| PARIS, Sept 6
PARIS, Sept 6 A surge in Airbus jet
deliveries in August has put the European planemaker back on
course to meet an annual target which had been threatened by
delays in parts supplies.
Airbus said it had delivered 61 jets in August, 30 percent
more than its previous record for the traditionally quiet summer
month, bringing the total for the year so far to 400 aircraft.
The European planemaker, whose deliveries had started the
year below trend because of problems with supplies of engines
and cabin parts, posted a sharp increase in deliveries after
putting workers on an overtime drive to help clear the backlog.
Its planemaking chief Fabrice Bregier, who anticipated the
record deliveries in an interview with Reuters last week, told
a French newspaper on Tuesday Airbus was now capable of meeting
its annual delivery goal of 650 aircraft.
August had been shaping up as a make-or-break month for
full-year deliveries after earlier delays. The January-August
period is traditionally a solid indicator of progress towards
full-year deliveries, representing an average of 62 percent of
the ultimate full-year total in the past five years.
At the current rate, Airbus is on course to deliver some 645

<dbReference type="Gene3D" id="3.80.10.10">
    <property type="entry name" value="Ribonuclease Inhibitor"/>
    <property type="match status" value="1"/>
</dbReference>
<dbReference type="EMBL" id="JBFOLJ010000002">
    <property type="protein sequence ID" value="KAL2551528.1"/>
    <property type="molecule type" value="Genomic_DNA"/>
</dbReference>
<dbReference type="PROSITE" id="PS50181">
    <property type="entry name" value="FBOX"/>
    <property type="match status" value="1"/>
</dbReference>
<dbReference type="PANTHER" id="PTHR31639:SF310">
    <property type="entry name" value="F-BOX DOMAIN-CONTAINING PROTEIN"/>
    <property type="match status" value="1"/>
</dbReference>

jets this year, needing a small extra kick to reach the target
for 650, which underpins Airbus Group's revenue expectations.
August's increase, from the previous August peak of 47 in
2013, was mainly due to accelerated deliveries of the existing
version of the Airbus A320, the company's best-selling model.
It is gradually being replaced by the upgraded A320neo, but
deliveries of the newer model have been hampered by technical
problems and delays with engines from Pratt & Whitney.
On Tuesday, Canada's Bombardier slashed delivery
forecasts for its new CSeries jet, citing delays in deliveries
of a similar model of engine from Pratt & Whitney.
Deliveries of the A320neo show signs of recovering, with 5
aircraft handed over in August or one more than the previous
best month, but deliveries remain behind the planemaker's
original plans with up to 20 jets parked and awaiting engines.
Airbus said it had delivered 16 A320neo jets so far, 13 of
them equipped with Pratt & Whitney engines and 3 with
alternative powerplants from CFM .
It confirmed a sharp increase in deliveries of its long-haul
A350 jet in August. It delivered six of the aircraft after
delays in cabin fittings, but needs to push the average rate
above 7 to meet a goal of 50 of the carbon-fibre planes in 2016.
With cabin suppliers like Zodiac Aerospace still
struggling to iron out production problems, some analysts
question how quickly Airbus will push the supply chain to higher
rates as it prepares for 10 A350s a month by the end of 2018.
Airbus meanwhile said it had booked 517 orders in the first
eight months, including a 100-plane order from AirAsia
held over from the previous month. After cancellations, Airbus
had 438 net orders, putting it ahead of rival Boeing even
though both are bracing for a drop in 2016 orders compared to
last year, due to fragile economies.
(Editing by Alexander Smith)